I have lots going on right now that I want you to know about. I don’t know exactly when we are moving overseas as I’m still packing. One thing for sure is that I will continue to blog as I can and keep you posted.
You know I normally like to step back and just enjoy being with my family for a nice long break at this time of the year, but then again nothing has been normal this year.
Plodding along, we have started out next unit study which is the French Revolution. Mr. Awesome needs to cover some more European history during his high school years and so this a great topic to cover for older kids.
Too, sickness has hit our family early and everybody has had a touch of the crud this whole week. Crazy that we all get sick at the same time.
So knowing that the French Revolution is not a topic exactly easy to explain to younger children and because all of us are still recovering from the coughing junk, I made a board game about the French Revolution that they both could play. This way they both have an introduction to this time period.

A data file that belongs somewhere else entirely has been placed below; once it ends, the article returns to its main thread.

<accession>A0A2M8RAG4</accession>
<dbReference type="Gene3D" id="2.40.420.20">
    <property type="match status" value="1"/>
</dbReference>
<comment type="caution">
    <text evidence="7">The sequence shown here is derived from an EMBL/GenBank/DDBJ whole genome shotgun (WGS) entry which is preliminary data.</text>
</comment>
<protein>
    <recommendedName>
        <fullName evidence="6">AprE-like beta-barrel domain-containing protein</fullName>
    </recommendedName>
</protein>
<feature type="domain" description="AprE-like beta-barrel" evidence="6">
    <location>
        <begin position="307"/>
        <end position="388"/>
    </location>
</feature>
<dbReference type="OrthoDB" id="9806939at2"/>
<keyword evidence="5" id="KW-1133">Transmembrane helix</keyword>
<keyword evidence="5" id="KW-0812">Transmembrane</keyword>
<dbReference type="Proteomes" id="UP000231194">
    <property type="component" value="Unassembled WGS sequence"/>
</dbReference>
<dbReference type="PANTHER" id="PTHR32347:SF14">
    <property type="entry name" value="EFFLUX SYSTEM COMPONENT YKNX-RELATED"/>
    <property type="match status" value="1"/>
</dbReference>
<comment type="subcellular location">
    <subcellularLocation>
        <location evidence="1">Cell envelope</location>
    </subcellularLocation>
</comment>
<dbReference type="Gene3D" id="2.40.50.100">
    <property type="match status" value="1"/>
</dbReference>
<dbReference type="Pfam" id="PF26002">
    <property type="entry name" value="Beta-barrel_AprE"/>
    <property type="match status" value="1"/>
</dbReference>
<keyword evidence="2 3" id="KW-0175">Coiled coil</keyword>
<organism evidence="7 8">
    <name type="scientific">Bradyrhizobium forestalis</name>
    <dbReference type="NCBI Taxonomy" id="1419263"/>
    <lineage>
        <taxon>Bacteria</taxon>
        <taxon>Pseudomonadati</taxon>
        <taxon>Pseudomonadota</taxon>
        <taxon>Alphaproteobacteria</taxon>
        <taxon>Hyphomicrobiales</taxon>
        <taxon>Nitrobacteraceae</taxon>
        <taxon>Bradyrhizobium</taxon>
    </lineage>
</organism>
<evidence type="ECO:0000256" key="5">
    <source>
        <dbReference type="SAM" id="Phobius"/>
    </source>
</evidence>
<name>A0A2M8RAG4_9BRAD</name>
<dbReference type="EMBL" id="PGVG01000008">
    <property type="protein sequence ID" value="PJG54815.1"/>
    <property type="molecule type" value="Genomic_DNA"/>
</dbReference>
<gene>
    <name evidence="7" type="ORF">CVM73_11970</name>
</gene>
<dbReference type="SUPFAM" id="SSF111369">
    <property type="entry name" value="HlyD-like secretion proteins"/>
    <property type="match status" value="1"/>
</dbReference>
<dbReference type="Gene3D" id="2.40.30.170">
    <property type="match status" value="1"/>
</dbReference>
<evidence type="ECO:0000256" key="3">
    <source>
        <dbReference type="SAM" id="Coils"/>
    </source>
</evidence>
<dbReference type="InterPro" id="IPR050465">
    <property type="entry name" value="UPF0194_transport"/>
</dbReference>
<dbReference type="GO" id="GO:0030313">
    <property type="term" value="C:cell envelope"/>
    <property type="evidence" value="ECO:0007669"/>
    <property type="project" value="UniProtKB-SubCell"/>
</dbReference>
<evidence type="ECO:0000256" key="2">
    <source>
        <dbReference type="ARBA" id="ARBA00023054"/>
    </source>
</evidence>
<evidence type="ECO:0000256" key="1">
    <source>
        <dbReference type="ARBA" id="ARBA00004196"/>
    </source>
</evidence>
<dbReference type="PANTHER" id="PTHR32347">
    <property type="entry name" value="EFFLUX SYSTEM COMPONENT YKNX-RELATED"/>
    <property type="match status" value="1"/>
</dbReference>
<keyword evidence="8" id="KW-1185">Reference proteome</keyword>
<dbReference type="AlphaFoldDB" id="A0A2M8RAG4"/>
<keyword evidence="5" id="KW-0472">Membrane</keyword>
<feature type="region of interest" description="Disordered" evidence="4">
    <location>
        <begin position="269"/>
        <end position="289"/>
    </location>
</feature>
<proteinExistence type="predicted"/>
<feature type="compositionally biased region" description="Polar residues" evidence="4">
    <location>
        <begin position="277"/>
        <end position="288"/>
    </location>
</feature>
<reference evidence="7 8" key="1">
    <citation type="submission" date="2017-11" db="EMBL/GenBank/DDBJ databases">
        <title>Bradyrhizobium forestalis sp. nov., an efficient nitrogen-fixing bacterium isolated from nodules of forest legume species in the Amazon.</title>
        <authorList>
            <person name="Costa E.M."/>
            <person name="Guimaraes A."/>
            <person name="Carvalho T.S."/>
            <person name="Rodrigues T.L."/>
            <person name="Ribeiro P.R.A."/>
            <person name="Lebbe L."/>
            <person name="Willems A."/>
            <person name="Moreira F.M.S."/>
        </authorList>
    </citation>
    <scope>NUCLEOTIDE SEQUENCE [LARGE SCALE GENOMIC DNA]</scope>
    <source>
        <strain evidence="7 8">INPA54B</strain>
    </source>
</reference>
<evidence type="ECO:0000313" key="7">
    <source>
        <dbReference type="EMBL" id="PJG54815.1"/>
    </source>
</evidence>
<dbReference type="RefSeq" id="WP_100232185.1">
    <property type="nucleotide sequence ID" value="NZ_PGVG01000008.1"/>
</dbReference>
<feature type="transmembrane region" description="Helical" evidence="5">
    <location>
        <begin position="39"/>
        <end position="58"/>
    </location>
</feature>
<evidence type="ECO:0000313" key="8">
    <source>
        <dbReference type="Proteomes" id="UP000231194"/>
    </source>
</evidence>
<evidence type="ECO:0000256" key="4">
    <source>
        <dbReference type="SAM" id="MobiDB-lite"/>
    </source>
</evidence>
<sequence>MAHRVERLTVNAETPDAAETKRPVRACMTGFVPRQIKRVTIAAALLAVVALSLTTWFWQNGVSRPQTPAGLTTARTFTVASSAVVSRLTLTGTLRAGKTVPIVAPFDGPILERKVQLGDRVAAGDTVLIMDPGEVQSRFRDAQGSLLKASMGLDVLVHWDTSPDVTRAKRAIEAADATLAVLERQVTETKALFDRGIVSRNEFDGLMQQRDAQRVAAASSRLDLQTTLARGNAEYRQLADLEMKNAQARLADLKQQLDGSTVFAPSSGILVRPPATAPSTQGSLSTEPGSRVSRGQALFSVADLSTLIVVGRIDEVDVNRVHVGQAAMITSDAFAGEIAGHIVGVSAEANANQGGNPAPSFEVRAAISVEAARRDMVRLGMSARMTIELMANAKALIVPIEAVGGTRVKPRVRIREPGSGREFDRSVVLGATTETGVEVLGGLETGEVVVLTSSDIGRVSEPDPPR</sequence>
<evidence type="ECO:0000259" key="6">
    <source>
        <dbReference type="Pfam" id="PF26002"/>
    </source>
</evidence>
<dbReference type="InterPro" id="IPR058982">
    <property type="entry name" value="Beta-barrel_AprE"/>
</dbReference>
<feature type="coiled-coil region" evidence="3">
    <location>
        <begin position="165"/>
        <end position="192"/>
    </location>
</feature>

I can’t pry them away from the fireplace when they play games either. I guess they think the ultimate luxury for at home learning is sitting by the fireplace because that is their go to place (even in the summer). I give up and let them play where they want to now.
Just to let you know I made the game really big, BUT you can print it out on regular size paper or print it poster size (4 separate pages under your print settings). We printed it on regular size paper because I can’t store anything now that we are preparing to move.
But, by making it large I could print it off on 4 pages when we decided to play again.
Normally, I like to start our unit studies with a real aloud from books written about that time period like A Tale of Two Cities or Les Miserables. But again, my time has been short lately, so I have found a nice abridged audio reading of A Tale of Two Cities that the boys could listen to.
The boys can’t miss hearing the popular phrase: “It was the best of times, it was the worst of times, . . .” I love the whole opening paragraph of that book.